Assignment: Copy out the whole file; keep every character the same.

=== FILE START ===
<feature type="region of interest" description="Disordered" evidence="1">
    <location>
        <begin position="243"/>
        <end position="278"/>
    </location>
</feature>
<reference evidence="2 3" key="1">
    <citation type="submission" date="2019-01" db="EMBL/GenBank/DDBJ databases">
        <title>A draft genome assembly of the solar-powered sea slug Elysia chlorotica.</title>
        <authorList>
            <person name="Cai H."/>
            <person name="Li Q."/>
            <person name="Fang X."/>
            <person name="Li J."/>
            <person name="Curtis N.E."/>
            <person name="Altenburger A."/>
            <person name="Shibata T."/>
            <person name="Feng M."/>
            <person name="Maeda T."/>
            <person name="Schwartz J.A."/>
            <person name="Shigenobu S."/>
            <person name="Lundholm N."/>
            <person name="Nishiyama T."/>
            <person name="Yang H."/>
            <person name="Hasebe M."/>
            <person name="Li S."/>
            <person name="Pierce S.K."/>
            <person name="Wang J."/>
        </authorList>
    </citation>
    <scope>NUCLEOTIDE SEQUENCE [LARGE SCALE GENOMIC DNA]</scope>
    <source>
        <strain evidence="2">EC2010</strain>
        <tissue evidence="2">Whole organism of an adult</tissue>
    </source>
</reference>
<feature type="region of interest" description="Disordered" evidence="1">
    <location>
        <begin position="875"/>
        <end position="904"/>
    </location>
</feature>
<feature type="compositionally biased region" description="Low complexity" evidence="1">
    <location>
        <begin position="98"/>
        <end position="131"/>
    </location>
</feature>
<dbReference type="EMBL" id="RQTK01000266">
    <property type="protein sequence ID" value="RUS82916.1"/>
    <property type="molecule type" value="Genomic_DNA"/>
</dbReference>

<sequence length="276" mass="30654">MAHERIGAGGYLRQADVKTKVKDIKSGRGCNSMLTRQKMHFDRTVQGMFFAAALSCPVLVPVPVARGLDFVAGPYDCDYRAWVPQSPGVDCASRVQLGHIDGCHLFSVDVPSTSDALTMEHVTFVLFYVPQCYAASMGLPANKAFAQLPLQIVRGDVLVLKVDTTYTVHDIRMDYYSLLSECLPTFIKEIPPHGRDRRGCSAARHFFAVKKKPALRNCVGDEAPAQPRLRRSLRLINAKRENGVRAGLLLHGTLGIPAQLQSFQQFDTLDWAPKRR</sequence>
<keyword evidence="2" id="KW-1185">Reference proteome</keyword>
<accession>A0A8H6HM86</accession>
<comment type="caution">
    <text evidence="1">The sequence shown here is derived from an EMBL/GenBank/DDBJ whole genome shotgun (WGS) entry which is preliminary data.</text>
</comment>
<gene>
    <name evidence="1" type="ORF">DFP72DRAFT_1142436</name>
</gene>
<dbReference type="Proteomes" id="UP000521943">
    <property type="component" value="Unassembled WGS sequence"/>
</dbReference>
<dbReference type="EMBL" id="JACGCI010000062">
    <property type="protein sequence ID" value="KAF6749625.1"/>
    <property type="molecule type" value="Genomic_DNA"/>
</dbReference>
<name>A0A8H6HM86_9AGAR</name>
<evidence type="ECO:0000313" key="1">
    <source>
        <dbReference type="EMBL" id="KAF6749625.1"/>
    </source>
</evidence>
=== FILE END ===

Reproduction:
<feature type="region of interest" description="Disordered" evidence="1">
    <location>
        <begin position="243"/>
        <end position="278"/>
    </location>
</feature>
<reference evidence="2 3" key="1">
    <citation type="submission" date="2019-01" db="EMBL/GenBank/DDBJ databases">
        <title>A draft genome assembly of the solar-powered sea slug Elysia chlorotica.</title>
        <authorList>
            <person name="Cai H."/>
            <person name="Li Q."/>
            <person name="Fang X."/>
            <person name="Li J."/>
            <person name="Curtis N.E."/>
            <person name="Altenburger A."/>
            <person name="Shibata T."/>
            <person name="Feng M."/>
            <person name="Maeda T."/>
            <person name="Schwartz J.A."/>
            <person name="Shigenobu S."/>
            <person name="Lundholm N."/>
            <person name="Nishiyama T."/>
            <person name="Yang H."/>
            <person name="Hasebe M."/>
            <person name="Li S."/>
            <person name="Pierce S.K."/>
            <person name="Wang J."/>
        </authorList>
    </citation>
    <scope>NUCLEOTIDE SEQUENCE [LARGE SCALE GENOMIC DNA]</scope>
    <source>
        <strain evidence="2">EC2010</strain>
        <tissue evidence="2">Whole organism of an adult</tissue>
    </source>
</reference>
<feature type="region of interest" description="Disordered" evidence="1">
    <location>
        <begin position="875"/>
        <end position="904"/>
    </location>
</feature>
<feature type="compositionally biased region" description="Low complexity" evidence="1">
    <location>
        <begin position="98"/>
        <end position="131"/>
    </location>
</feature>
<dbReference type="EMBL" id="RQTK01000266">
    <property type="protein sequence ID" value="RUS82916.1"/>
    <property type="molecule type" value="Genomic_DNA"/>
</dbReference>

<sequence length="276" mass="30654">MAHERIGAGGYLRQADVKTKVKDIKSGRGCNSMLTRQKMHFDRTVQGMFFAAALSCPVLVPVPVARGLDFVAGPYDCDYRAWVPQSPGVDCASRVQLGHIDGCHLFSVDVPSTSDALTMEHVTFVLFYVPQCYAASMGLPANKAFAQLPLQIVRGDVLVLKVDTTYTVHDIRMDYYSLLSECLPTFIKEIPPHGRDRRGCSAARHFFAVKKKPALRNCVGDEAPAQPRLRRSLRLINAKRENGVRAGLLLHGTLGIPAQLQSFQQFDTLDWAPKRR</sequence>
<keyword evidence="2" id="KW-1185">Reference proteome</keyword>
<accession>A0A8H6HM86</accession>
<comment type="caution">
    <text evidence="1">The sequence shown here is derived from an EMBL/GenBank/DDBJ whole genome shotgun (WGS) entry which is preliminary data.</text>
</comment>
<gene>
    <name evidence="1" type="ORF">DFP72DRAFT_1142436</name>
</gene>
<dbReference type="Proteomes" id="UP000521943">
    <property type="component" value="Unassembled WGS sequence"/>
</dbReference>
<dbReference type="EMBL" id="JACGCI010000062">
    <property type="protein sequence ID" value="KAF6749625.1"/>
    <property type="molecule type" value="Genomic_DNA"/>
</dbReference>
<name>A0A8H6HM86_9AGAR</name>
<evidence type="ECO:0000313" key="1">
    <source>
        <dbReference type="EMBL" id="KAF6749625.1"/>
    </source>
</evidence>